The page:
IMF chief, Christine Lagarde found guilty of negligence
Christine Lagarde, the managing director of the International Monetary Fund, was found guilty Monday of criminal charges linked to the misuse of public funds during her time as France’s finance minister, a verdict that could force her out of her post.business Updated: Dec 20, 2016 10:41 IST
Christine Lagarde, the managing director of the International Monetary Fund, was found guilty Monday of criminal charges linked to the misuse of public funds during her time as France’s finance minister, a verdict that could force her out of her post.
Lagarde, who began her second five-year term at the IMF in February, will not face any jail time, the judge said. The scandal has overshadowed her work at the fund, to which she was appointed in 2011, after Dominique Strauss-Kahn resigned as managing director when he was accused of having sexually assaulted a maid in a New York City hotel.
The move is likely to destabilize the IMF as it faces a host of thorny issues, including questions over its participation in a multibillion-dollar bailout for Greece and uncertainty about the U.S. role in the organization once Donald Trump becomes president in January.
The verdict was a surprise, after the prosecutor in the trial said last week that the case against her was “very weak” and did not appear to be enough to win a conviction. It is a theme that prosecutors have previously repeated.
The trial revived concerns in France about high-level corruption, shining a spotlight on intimate ties between politicians and businesspeople, and on the large sums that are sometimes used to grease the country’s political wheels.
The case against Lagarde centered on Bernard Tapie, a former entertainer and owner of Adidas who had previously been jailed on corruption charges. Tapie accused the lender Crédit Lyonnais, in which the French state had a stake at the time, of cheating him when it oversaw the sale of his share of the sportswear empire in 1993. Years of costly legal battles ensued.
In 2007, Lagarde sent the dispute to a three-person private arbitration authority that awarded Tapie more than 400 million euros, or $420 million at current exchange rates, in damages and interest, to be paid by the state.
Her critics said that decision was politically tainted, and she was charged with negligence for allowing the arbitration and for then declining to appeal the panel’s verdict.
The trial against Lagarde was just one facet of the scandal — many people associated with it are under investigation, for accusations as varied as embezzlement and organized fraud.
Legal proceedings are expected to begin next year against Stéphane Richard, the chief executive of the French telecommunications giant Orange and the former chief of staff to Lagarde, who said that she had relied on his judgment to send Tapie’s case to arbitration.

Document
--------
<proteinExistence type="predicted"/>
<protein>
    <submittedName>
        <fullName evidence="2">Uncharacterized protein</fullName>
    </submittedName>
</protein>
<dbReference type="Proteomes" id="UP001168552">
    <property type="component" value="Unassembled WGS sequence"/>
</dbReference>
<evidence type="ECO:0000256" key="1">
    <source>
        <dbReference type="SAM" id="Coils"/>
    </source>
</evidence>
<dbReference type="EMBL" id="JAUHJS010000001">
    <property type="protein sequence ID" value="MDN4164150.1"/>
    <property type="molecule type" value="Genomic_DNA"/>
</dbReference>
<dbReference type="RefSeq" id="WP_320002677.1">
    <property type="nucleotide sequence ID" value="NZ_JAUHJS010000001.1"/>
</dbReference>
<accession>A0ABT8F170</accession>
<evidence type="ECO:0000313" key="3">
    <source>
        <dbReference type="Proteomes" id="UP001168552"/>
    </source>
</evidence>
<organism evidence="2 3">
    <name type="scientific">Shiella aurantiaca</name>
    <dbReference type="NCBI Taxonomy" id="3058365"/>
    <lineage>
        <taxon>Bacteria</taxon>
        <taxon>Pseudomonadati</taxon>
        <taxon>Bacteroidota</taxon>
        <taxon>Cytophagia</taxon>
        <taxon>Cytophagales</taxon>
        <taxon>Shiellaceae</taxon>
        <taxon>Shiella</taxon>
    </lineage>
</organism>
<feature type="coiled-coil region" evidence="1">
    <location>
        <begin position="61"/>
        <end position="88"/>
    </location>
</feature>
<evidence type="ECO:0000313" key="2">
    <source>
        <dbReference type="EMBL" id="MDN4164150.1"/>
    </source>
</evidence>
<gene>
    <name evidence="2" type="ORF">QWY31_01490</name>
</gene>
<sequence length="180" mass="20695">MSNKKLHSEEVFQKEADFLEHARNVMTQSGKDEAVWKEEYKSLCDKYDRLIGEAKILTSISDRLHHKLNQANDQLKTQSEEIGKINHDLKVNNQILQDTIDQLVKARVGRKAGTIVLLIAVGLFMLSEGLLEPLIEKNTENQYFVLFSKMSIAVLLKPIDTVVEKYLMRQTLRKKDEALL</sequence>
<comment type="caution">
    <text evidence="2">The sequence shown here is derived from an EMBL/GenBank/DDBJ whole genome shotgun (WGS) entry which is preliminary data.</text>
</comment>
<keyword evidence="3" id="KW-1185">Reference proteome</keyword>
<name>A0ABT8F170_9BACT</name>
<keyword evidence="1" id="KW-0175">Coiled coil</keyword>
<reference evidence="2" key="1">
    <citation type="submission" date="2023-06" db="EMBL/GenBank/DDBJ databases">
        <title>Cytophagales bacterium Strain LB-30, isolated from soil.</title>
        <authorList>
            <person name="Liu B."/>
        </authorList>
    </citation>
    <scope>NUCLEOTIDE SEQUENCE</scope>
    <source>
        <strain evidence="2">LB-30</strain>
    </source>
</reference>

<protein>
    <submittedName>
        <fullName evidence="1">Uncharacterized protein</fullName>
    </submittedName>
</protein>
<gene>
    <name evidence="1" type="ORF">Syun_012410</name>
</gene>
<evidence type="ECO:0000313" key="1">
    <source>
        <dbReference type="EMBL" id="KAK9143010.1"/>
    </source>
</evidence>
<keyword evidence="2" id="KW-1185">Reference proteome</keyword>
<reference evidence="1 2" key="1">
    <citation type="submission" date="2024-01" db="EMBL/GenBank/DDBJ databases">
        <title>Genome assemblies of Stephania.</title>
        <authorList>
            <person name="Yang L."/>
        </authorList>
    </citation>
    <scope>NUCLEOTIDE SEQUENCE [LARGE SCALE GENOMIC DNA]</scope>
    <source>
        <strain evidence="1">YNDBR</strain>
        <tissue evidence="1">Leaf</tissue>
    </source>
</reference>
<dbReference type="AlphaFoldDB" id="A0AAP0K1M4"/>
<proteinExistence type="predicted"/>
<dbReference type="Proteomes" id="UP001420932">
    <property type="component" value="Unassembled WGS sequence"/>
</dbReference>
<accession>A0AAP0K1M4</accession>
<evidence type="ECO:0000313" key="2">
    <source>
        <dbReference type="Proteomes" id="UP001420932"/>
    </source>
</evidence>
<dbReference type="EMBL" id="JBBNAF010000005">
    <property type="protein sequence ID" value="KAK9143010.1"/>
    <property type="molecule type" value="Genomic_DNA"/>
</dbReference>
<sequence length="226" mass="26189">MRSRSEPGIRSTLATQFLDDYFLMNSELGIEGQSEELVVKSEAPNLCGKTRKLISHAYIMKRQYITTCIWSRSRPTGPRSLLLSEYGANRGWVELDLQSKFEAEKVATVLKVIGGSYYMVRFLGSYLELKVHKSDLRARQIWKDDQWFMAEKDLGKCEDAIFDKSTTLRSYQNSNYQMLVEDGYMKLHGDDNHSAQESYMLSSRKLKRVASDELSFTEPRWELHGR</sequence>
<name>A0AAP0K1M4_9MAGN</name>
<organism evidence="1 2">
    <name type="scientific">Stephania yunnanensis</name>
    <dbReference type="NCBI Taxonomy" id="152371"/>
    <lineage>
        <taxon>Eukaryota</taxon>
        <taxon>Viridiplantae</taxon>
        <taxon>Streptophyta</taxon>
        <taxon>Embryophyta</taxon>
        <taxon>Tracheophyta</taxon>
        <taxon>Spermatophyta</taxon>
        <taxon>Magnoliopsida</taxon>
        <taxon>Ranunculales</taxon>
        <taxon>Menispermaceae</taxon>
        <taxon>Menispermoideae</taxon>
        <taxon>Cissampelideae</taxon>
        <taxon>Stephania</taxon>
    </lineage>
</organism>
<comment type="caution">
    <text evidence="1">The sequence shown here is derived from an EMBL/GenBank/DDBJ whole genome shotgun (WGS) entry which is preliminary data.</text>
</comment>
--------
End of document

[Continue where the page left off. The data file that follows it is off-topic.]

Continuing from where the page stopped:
Tapie, who has been ordered by a French court in 2015 to repay the full amount with interest after a judge invalidated it, is expected to be called to a separate trial. He is under bankruptcy protection and has not repaid the sum.
Separately, a judge on the arbitration panel that heard Tapie’s case is accused of fraud and is expected to be tried, as is Tapie’s lawyer.
Witnesses at Lagarde’s trial described a system in which influential, wealthy members of the French elite, like Tapie, had easy access to government officials and parlayed those relationships to the advantage of both parties, sometimes at the expense of taxpayers.
Bruno Bézard, a former director of the French Treasury, described “curious relationships” at the Finance Ministry when he worked there with Lagarde, saying that Tapie was often seen walking around the hallways, presumably to visit officials — “which was rather unexpected.”
Bézard, who led a government body overseeing state holdings, including a bank set up to take over Crédit Lyonnais’ bad assets, said Lagarde had ignored repeated warnings from members of his staff not to proceed with arbitration.
“It was the worst of solutions,” he said. “But we quickly learned that a political decision had been made, despite the colossal risks” that the state would have to pay for any damages and interest awarded to Tapie.
Bézard suggested that Lagarde had further erred by not challenging the amount of the payout.
“I was more shocked by the speed with which we gave up on contesting it than by the speed of the arbitration decision,” he said. “Given that the amount was so scandalous, even if we had one chance in 1,000 to win, it should have been done.”
Lagarde testified that she had declined to do so because it could have resulted in a slew of new lawsuits from Tapie and additional costs to the state.
Tapie, a former Socialist who served in the administration of President François Mitterrand in the 1990s, switched political allegiances and in 2007 backed the presidential campaign of Nicolas Sarkozy — the president at the time of the arbitration hearing.
Tapie visited the Élysée Palace, the seat of the French presidency, at least 20 times during Sarkozy’s first two years in office, the French media reported. The businessman is said to have met with Sarkozy and François Fillon, the prime minister at the time and the front-runner in next year’s presidential election.
In July 2007, Tapie met with Richard, Lagarde’s chief of staff, and Claude Guéant, an aide to Sarkozy.
Richard, also a longtime friend of Sarkozy’s, later said that he had paved the way to move the case to arbitration because he left the meeting with the “strong impression” that it is what Guéant favoured.
Richard refused to testify at Lagarde’s trial, citing a parallel criminal inquiry into his role in the events. Guéant was questioned in 2014 as part of a separate investigation into the matter. Both men have denied any wrongdoing.